Saturday, July 4, 2009

{Watch for "Son Rays"!}

Your infant's skin is thinner than yours, and has undeveloped melanin, which means that even a little bit of sun exposure can cause them to burn.

Even if you are simply taking your baby out for a walk or to sit in the backyard, be just as careful as if you were hitting the beach.

Even on a cloudy day, UV rays come through and put your baby in danger of a sunburn, so don't think just because the sun isn't shining brightly, that there is no need for sun safety.

In general, the sun is hottest and brightest (and most likely to cause damage) between 10 a.m. and 4 p.m., so avoiding long periods of exposure during this time can help prevent sunburns or heat illnesses; however, before and after this time period, precautions still must be taken.

Under 6 Months--Cover Them Up!
It is not recommended to put sunscreen on babies under 6 months of age, so dress your infant in lightweight long pants and a long sleeved shirt to keep the sun off their sensitive skin. This is also good advice for older babies, although you can use sunscreen on them as well.

Keeping your baby in the shade is the best advice, preferably under an umbrella or in a that promises 100% UV protection.

Getting your baby accustomed at a young age to wearing a wide brimmed hat and sunglasses while in the sun is also an excellent idea. Find an infant hat and pair of glasses that are labeled "100% UV Protection" and get them used to wearing them every time you go outdoors. It's a habit that they will thank you for later.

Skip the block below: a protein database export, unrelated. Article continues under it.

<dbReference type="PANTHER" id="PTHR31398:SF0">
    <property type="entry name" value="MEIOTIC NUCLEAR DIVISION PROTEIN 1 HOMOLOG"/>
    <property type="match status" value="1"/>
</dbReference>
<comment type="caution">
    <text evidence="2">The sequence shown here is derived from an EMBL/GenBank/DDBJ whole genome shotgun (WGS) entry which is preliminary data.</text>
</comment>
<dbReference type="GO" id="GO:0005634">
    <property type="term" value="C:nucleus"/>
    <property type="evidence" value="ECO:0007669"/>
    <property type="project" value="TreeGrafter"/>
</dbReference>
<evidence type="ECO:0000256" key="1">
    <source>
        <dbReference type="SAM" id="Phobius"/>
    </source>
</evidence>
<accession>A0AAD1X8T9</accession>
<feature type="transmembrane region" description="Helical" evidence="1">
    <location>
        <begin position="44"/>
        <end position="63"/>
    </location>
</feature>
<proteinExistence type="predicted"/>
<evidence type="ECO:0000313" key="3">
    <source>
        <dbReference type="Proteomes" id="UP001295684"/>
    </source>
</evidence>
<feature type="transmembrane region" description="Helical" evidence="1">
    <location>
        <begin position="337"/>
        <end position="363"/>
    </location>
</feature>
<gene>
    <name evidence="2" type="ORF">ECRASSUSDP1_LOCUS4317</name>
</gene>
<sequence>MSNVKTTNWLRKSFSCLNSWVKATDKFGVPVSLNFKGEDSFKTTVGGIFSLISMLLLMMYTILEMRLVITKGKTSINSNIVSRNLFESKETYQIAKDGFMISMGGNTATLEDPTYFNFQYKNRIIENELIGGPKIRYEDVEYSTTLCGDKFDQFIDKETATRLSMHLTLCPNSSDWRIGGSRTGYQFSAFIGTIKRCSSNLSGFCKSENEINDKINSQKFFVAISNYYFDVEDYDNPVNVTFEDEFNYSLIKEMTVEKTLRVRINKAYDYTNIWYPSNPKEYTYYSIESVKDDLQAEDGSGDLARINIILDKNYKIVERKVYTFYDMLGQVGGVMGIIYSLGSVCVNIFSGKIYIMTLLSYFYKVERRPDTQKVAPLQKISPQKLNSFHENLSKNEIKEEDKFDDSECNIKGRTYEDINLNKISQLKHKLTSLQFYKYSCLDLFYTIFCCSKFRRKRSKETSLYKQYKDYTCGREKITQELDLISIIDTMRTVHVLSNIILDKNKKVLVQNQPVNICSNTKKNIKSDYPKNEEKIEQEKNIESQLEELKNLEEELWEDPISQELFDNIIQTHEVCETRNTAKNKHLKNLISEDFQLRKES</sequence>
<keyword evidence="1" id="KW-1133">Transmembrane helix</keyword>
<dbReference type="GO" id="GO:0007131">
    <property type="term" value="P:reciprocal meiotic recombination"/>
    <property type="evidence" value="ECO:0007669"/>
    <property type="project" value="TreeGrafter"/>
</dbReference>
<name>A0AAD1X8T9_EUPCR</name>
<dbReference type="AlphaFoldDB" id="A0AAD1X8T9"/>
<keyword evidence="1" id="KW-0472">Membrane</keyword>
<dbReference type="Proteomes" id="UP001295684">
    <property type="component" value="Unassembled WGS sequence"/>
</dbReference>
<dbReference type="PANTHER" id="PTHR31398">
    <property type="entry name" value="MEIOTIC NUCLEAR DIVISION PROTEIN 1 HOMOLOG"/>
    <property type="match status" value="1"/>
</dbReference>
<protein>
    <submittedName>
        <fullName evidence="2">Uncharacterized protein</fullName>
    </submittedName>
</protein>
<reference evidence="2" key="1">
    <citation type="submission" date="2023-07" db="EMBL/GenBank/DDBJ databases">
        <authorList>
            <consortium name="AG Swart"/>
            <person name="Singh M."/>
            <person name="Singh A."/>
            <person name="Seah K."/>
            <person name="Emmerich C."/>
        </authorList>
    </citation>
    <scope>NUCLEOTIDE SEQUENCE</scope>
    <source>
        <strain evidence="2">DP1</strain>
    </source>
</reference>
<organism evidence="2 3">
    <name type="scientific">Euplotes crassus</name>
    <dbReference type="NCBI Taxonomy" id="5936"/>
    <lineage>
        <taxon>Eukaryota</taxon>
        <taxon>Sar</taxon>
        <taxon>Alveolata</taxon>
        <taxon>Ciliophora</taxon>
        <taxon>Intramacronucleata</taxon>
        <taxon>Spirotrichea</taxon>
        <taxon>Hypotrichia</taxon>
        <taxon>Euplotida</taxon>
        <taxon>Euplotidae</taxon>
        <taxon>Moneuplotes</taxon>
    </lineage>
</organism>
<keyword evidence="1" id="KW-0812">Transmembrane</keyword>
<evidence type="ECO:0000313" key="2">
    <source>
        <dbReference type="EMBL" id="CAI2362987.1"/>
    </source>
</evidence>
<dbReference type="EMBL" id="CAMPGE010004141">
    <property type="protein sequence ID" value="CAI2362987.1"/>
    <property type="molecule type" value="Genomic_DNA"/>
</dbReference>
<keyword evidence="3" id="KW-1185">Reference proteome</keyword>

If your baby does become sunburned, there are a few things you can do to minimize the discomfort and the lasting damage it could cause.

Here are a few suggestions:
• Keep baby in the shade until the burn is healed; further exposure to the sun can aggravate the symptoms and make the burn worse.

• Give baby a cool (not cold) bath or gently apply a cool, wet towel to the affected areas.

• Apply pure aloe vera gel to the sunburned skin. This can be purchased at any pharmacy or retail store.

• Administer the proper dosage of a pain killer such as acetaminophen or ibuprofen for babies over 3 months old. If you are unsure of the appropriate dosage, contact your baby's pediatrician.

• Apply a moisturizer safe for babies to rehydrate the skin and reduce swelling associated with sunburn.

If blisters develop, call the doctor immediately and try to keep your baby from touching the blisters so they don't pop; sunburn blisters can become very easily infected.

Hope this is helpful!

Happy 4th!



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